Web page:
Photo by Danny Blanco



Samora Pinderhughes

The Healing Project


Saturday, April 2, 2022
8:00 PM
Bing Studio


Samora Pinderhughes, vocals, piano, and electronics
Elena Pinderhughes, flute and vocals
Marcus Shelby, bass
Howard Wiley, drums
Bobby Gonz, spoken word


Generously supported by the Koret Foundation. Co-commissioned by Art for Justice, Soros Justice, Unbound Philanthropy, Creative Capital, and Carnegie Hall.

Stanford Live Season Sponsor: 


PROGRAM SUBJECT TO CHANGE. Please be considerate of others and turn off all phones, pagers, and watch alarms. Photography and recording of any kind are not permitted. Thank you.

HEALTH AND SAFETY: Masks are no longer required for indoor performances but are strongly recommended.

About the Program

How do we survive in America? Bay Area pianist, composer, and activist Samora Pinderhughes brings together world-class musicians, artists, and poets in The Healing Project, a new, multidisciplinary work that explores the daily realities of violence, incarceration, and detention in the United States. With musical compositions, audio interviews, and raw testimonials, The Healing Project is a search for what it means to live and love while dealing with hurt, an exploration of vulnerability and process, and a celebration of healing and resistance.

"I've been working on The Healing Project for eight years now. It's my try at speaking directly to the many damages caused by our society's systems or prison, detention, and structural violence, and the many beautiful, different, and deep ways that people figure out how to heal themselves and others from the things they go through, in spite of it all." 

In addition to the performance at Stanford Live, The Healing Project consists of an exhibit at Yerba Buena Center for the Arts (now through June 19, 2022), the release of Pinderhughes' album, Grief, and a digital archive of the installation which features an open-source site where people can listen directly to the recordings of The Healing Project interviews scored to music.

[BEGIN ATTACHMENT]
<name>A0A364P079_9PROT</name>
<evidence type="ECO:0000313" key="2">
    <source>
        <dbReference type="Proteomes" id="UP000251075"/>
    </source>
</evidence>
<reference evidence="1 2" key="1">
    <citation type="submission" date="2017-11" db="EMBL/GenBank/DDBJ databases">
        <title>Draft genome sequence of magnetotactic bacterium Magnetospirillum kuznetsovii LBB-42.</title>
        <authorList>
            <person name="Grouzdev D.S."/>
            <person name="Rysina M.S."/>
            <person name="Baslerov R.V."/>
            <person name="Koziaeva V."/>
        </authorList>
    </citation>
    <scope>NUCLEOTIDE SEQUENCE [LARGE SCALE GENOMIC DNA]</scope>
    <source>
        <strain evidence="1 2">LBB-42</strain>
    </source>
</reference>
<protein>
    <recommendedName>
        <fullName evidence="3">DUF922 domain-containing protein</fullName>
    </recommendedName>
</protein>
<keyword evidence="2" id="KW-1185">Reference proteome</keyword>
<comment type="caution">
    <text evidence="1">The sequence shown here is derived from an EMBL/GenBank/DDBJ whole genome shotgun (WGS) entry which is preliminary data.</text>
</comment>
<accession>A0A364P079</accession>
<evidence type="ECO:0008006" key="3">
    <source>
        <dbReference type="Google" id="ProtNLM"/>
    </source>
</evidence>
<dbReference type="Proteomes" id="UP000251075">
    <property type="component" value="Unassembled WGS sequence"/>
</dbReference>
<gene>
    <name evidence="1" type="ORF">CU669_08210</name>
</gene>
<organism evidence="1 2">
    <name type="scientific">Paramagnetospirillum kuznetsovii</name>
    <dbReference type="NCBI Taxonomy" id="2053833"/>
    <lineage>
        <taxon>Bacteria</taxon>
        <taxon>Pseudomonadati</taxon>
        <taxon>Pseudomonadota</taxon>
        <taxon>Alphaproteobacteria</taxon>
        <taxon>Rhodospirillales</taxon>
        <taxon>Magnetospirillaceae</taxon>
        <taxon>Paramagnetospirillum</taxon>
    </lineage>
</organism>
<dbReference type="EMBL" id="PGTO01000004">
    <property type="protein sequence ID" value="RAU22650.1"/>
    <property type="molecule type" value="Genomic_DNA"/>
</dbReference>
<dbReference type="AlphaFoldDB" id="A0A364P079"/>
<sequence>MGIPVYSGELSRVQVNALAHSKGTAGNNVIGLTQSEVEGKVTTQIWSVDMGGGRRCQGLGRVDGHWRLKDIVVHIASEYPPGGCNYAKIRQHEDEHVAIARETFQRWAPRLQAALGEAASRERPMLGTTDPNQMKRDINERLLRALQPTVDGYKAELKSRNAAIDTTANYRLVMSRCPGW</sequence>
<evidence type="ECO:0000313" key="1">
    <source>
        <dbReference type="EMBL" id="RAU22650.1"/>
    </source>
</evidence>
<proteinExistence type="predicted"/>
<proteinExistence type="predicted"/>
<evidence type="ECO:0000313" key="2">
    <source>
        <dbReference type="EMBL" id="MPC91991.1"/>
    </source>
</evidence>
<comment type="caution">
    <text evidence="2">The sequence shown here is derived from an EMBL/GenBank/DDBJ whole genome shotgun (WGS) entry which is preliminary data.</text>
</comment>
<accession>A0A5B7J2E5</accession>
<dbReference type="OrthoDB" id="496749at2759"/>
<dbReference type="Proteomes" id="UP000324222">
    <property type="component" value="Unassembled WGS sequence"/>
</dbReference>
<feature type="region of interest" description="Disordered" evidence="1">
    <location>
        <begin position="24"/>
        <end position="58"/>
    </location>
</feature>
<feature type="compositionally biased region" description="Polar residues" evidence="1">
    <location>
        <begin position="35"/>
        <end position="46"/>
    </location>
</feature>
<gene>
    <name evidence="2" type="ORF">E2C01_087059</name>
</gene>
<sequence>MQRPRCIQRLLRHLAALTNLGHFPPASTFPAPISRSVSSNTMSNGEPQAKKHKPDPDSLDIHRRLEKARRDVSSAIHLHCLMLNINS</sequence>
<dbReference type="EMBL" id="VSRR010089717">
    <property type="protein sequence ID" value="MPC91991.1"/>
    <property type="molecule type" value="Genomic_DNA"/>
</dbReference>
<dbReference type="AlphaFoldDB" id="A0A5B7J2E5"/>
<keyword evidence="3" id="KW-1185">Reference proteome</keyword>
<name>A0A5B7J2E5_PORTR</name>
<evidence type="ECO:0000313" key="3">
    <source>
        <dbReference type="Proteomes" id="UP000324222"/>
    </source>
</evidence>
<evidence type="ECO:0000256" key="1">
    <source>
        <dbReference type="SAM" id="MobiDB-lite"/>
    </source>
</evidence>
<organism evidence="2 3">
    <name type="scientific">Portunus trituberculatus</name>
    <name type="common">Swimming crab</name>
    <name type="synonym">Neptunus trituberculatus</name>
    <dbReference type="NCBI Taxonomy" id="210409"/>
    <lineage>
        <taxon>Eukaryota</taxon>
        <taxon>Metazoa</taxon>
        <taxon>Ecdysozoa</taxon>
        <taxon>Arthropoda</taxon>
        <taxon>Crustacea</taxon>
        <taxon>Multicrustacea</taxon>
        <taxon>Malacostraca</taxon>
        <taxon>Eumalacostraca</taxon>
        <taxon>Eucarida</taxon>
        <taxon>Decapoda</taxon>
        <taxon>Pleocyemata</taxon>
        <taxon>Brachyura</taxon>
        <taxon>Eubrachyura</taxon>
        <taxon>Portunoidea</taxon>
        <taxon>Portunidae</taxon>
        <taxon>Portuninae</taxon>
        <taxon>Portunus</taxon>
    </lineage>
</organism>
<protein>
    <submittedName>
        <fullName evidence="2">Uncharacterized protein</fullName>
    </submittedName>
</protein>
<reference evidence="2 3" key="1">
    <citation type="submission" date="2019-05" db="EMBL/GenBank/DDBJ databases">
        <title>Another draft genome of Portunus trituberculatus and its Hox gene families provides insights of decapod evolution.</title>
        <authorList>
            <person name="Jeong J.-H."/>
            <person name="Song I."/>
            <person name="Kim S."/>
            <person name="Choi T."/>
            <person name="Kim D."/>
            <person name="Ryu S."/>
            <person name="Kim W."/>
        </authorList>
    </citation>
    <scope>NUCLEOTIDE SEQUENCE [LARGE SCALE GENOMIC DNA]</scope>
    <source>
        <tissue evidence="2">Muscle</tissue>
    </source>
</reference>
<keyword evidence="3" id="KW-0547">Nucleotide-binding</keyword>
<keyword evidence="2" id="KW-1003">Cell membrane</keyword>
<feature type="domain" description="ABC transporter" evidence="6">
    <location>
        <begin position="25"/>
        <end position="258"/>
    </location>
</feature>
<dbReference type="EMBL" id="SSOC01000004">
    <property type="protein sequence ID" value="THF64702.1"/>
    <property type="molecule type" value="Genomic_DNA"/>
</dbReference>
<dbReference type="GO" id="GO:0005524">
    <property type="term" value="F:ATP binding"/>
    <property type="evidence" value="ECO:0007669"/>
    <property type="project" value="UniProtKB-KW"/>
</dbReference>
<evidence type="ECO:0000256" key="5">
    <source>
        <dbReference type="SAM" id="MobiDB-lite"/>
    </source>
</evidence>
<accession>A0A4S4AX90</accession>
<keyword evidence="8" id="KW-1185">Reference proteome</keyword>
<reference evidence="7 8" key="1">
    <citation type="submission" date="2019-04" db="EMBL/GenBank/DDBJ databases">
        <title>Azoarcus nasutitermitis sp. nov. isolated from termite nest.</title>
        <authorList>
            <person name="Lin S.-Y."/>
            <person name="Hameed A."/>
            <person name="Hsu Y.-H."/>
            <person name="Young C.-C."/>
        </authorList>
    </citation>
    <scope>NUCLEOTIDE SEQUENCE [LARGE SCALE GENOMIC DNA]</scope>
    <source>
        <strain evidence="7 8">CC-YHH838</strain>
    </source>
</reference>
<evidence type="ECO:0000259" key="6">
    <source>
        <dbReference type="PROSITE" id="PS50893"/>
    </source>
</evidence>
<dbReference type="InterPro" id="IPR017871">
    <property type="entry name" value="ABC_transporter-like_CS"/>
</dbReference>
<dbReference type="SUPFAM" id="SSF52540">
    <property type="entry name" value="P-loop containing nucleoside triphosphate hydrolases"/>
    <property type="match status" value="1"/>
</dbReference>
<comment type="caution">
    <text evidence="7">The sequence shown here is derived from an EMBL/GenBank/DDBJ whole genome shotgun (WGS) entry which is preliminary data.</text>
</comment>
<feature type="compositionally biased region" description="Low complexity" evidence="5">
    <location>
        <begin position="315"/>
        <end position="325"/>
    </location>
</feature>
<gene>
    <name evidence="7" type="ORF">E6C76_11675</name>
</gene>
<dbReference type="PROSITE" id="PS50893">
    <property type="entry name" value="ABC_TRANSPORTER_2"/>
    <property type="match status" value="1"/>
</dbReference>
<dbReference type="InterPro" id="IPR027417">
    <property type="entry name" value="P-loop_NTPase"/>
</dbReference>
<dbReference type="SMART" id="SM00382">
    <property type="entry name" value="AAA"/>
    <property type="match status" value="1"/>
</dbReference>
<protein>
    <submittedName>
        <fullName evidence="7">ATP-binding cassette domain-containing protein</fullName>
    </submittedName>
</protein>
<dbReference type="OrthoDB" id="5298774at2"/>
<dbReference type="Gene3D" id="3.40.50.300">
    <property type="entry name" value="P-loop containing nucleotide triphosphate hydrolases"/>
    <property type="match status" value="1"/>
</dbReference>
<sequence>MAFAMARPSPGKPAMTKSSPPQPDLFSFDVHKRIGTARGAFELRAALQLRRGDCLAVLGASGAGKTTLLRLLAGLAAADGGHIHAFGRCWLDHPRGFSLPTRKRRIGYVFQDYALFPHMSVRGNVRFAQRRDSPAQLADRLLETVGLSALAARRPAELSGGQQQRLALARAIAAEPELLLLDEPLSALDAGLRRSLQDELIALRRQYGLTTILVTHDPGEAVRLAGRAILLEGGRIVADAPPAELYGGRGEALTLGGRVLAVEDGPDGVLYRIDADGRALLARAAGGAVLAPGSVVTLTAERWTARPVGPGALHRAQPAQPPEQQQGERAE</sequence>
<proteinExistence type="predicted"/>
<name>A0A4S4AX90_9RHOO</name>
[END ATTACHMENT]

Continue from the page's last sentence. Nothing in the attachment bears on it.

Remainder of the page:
Grief is the most personal part of The Healing Project for Pinderhughes, who wrote all the songs and makes his official debut as a singer on the album. Written in the spirit of music from the ’60’s and ’70s by artists like Nina Simone and Curtis Mayfield who made powerful statements about life and social justice through their music, Grief aims to evoke feeling through texture and harmony by underlining the human voice as a bonding agent.  

Post-Performance Dialogue

Envisioning a World Without Prison: Art, Abolition, and Healing
Saturday, April 2 | Bing Studio


Stay after the performance for a dialogue with Samora Pinderhuges, Ginale Harris, and Bobby Gonzales moderated by Adamu Chan.

Ginale Harris' work and volunteer experience include over 30 years of advocating, facilitating and managing programs for community members involved in and/or impacted by crime. Whether acting as a Youth Program Manager, a Parole and Probation Specialist or a mentor for San Francisco's Community Response Network Outreach program, her approach was always rooted in solutions.

Born in San Jose, Bobby Gonz developed a raw style of songwriting while serving a life sentence since age 16. His songs reflect remorse, accountability, and the unlearning of distorted beliefs that raised him in the alleys of Silicon Valley. In 2019, he joined Common on stage during a concert and round table conversation organized by the REPRESENT JUSTICE Campaign.

Adamu Chan is a 2022 Mellon Arts Fellow at Stanford's CCSRE. He is a filmmaker, writer, and community organizer from the SF Bay Area who was incarcerated at San Quentin State Prison during one of the largest COVID-19 outbreaks in the country. He produced numerous short films while there, using his vantage point as an incarcerated person to focus the viewer’s gaze on issues related to social justice. 

About the Artists